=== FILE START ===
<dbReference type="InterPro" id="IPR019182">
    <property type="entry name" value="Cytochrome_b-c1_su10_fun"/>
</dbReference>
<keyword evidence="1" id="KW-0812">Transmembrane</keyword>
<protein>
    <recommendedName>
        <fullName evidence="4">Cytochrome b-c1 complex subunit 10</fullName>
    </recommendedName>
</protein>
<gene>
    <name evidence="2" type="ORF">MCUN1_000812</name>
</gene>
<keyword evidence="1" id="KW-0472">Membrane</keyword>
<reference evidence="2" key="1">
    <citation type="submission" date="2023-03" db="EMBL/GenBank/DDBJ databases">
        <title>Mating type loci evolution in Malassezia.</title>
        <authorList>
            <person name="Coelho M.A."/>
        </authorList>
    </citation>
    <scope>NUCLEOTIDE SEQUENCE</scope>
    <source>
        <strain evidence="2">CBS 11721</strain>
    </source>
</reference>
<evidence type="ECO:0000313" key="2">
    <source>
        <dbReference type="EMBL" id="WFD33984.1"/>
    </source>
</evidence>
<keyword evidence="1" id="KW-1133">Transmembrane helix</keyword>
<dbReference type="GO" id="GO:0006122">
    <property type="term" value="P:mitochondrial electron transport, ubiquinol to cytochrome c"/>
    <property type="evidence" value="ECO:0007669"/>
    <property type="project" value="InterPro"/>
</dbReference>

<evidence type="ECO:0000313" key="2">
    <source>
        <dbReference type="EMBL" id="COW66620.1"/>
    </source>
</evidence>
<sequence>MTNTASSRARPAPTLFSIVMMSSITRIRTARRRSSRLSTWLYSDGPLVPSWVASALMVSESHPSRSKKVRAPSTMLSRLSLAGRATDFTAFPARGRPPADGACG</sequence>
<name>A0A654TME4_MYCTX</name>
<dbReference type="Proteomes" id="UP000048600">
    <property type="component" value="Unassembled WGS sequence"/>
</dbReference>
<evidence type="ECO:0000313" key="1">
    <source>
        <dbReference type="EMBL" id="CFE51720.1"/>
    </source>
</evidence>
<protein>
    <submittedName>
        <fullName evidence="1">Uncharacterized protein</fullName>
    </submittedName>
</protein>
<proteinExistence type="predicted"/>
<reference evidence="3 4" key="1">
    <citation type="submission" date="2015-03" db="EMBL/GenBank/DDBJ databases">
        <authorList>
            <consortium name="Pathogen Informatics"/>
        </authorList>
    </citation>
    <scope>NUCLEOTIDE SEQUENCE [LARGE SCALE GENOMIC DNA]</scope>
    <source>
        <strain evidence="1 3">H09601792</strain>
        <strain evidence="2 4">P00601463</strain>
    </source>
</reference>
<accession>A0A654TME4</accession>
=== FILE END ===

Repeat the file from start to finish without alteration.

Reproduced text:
<dbReference type="InterPro" id="IPR019182">
    <property type="entry name" value="Cytochrome_b-c1_su10_fun"/>
</dbReference>
<keyword evidence="1" id="KW-0812">Transmembrane</keyword>
<protein>
    <recommendedName>
        <fullName evidence="4">Cytochrome b-c1 complex subunit 10</fullName>
    </recommendedName>
</protein>
<gene>
    <name evidence="2" type="ORF">MCUN1_000812</name>
</gene>
<keyword evidence="1" id="KW-0472">Membrane</keyword>
<reference evidence="2" key="1">
    <citation type="submission" date="2023-03" db="EMBL/GenBank/DDBJ databases">
        <title>Mating type loci evolution in Malassezia.</title>
        <authorList>
            <person name="Coelho M.A."/>
        </authorList>
    </citation>
    <scope>NUCLEOTIDE SEQUENCE</scope>
    <source>
        <strain evidence="2">CBS 11721</strain>
    </source>
</reference>
<evidence type="ECO:0000313" key="2">
    <source>
        <dbReference type="EMBL" id="WFD33984.1"/>
    </source>
</evidence>
<keyword evidence="1" id="KW-1133">Transmembrane helix</keyword>
<dbReference type="GO" id="GO:0006122">
    <property type="term" value="P:mitochondrial electron transport, ubiquinol to cytochrome c"/>
    <property type="evidence" value="ECO:0007669"/>
    <property type="project" value="InterPro"/>
</dbReference>

<evidence type="ECO:0000313" key="2">
    <source>
        <dbReference type="EMBL" id="COW66620.1"/>
    </source>
</evidence>
<sequence>MTNTASSRARPAPTLFSIVMMSSITRIRTARRRSSRLSTWLYSDGPLVPSWVASALMVSESHPSRSKKVRAPSTMLSRLSLAGRATDFTAFPARGRPPADGACG</sequence>
<name>A0A654TME4_MYCTX</name>
<dbReference type="Proteomes" id="UP000048600">
    <property type="component" value="Unassembled WGS sequence"/>
</dbReference>
<evidence type="ECO:0000313" key="1">
    <source>
        <dbReference type="EMBL" id="CFE51720.1"/>
    </source>
</evidence>
<protein>
    <submittedName>
        <fullName evidence="1">Uncharacterized protein</fullName>
    </submittedName>
</protein>
<proteinExistence type="predicted"/>
<reference evidence="3 4" key="1">
    <citation type="submission" date="2015-03" db="EMBL/GenBank/DDBJ databases">
        <authorList>
            <consortium name="Pathogen Informatics"/>
        </authorList>
    </citation>
    <scope>NUCLEOTIDE SEQUENCE [LARGE SCALE GENOMIC DNA]</scope>
    <source>
        <strain evidence="1 3">H09601792</strain>
        <strain evidence="2 4">P00601463</strain>
    </source>
</reference>
<accession>A0A654TME4</accession>